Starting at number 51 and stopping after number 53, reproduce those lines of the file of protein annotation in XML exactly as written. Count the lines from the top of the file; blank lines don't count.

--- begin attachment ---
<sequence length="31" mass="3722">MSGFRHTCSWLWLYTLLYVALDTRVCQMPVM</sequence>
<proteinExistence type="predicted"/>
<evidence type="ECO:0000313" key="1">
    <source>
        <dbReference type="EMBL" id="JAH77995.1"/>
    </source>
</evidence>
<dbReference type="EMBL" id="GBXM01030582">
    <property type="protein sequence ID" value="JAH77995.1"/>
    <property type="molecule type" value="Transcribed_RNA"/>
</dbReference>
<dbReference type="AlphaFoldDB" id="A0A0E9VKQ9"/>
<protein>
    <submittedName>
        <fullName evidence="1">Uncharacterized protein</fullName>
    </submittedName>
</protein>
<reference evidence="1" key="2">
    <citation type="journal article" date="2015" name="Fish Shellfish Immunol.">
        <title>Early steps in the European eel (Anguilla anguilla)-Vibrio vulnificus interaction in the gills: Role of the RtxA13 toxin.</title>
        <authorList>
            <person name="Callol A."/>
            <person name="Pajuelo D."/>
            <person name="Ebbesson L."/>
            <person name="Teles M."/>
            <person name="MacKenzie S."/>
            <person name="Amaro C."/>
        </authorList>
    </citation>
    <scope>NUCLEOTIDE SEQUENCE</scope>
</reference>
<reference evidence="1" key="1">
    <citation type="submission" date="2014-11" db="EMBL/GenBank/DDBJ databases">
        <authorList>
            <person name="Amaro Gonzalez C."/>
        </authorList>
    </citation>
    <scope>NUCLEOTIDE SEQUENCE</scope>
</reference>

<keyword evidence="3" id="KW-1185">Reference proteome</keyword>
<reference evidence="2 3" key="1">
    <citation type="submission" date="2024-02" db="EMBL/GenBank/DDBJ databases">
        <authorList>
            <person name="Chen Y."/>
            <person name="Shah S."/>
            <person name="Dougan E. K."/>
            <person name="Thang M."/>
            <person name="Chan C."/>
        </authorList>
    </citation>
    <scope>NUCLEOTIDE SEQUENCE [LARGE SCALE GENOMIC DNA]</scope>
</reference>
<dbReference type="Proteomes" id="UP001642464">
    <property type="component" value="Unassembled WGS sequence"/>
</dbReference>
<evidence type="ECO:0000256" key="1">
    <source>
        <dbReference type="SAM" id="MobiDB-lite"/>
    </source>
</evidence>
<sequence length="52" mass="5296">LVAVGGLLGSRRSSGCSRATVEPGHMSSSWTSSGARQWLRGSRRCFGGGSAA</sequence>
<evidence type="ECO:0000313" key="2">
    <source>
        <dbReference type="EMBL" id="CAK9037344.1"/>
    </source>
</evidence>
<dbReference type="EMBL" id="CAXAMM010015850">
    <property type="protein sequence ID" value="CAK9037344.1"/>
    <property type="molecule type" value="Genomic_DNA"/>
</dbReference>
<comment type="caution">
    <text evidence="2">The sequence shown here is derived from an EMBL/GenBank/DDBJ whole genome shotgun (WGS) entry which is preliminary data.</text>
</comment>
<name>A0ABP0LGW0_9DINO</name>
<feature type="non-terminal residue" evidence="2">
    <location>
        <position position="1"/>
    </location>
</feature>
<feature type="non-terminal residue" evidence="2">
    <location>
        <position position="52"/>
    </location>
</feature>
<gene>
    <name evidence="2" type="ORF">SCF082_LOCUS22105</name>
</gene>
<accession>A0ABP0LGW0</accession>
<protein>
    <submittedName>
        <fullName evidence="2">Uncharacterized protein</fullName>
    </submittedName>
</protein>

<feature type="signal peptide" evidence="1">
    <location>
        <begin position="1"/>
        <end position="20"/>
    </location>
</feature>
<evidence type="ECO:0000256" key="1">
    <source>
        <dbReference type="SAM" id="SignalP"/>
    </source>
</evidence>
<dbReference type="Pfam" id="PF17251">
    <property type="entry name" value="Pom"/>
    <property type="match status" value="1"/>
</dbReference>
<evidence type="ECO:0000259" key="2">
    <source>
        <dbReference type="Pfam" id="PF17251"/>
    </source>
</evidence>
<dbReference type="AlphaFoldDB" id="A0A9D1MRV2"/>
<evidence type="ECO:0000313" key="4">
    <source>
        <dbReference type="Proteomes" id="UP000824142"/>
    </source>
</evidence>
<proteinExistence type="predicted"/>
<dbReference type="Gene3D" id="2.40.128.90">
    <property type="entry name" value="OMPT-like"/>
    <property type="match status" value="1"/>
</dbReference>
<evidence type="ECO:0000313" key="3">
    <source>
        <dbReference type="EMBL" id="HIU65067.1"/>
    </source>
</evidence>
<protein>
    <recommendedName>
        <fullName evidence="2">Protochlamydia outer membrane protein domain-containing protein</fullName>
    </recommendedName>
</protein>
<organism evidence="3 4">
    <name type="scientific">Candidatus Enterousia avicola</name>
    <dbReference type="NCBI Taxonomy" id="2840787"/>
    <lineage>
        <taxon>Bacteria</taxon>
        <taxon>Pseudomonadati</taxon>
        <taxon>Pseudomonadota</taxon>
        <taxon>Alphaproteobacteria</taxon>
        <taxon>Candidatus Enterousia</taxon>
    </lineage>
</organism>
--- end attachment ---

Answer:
    <scope>NUCLEOTIDE SEQUENCE [LARGE SCALE GENOMIC DNA]</scope>
</reference>
<dbReference type="Proteomes" id="UP001642464">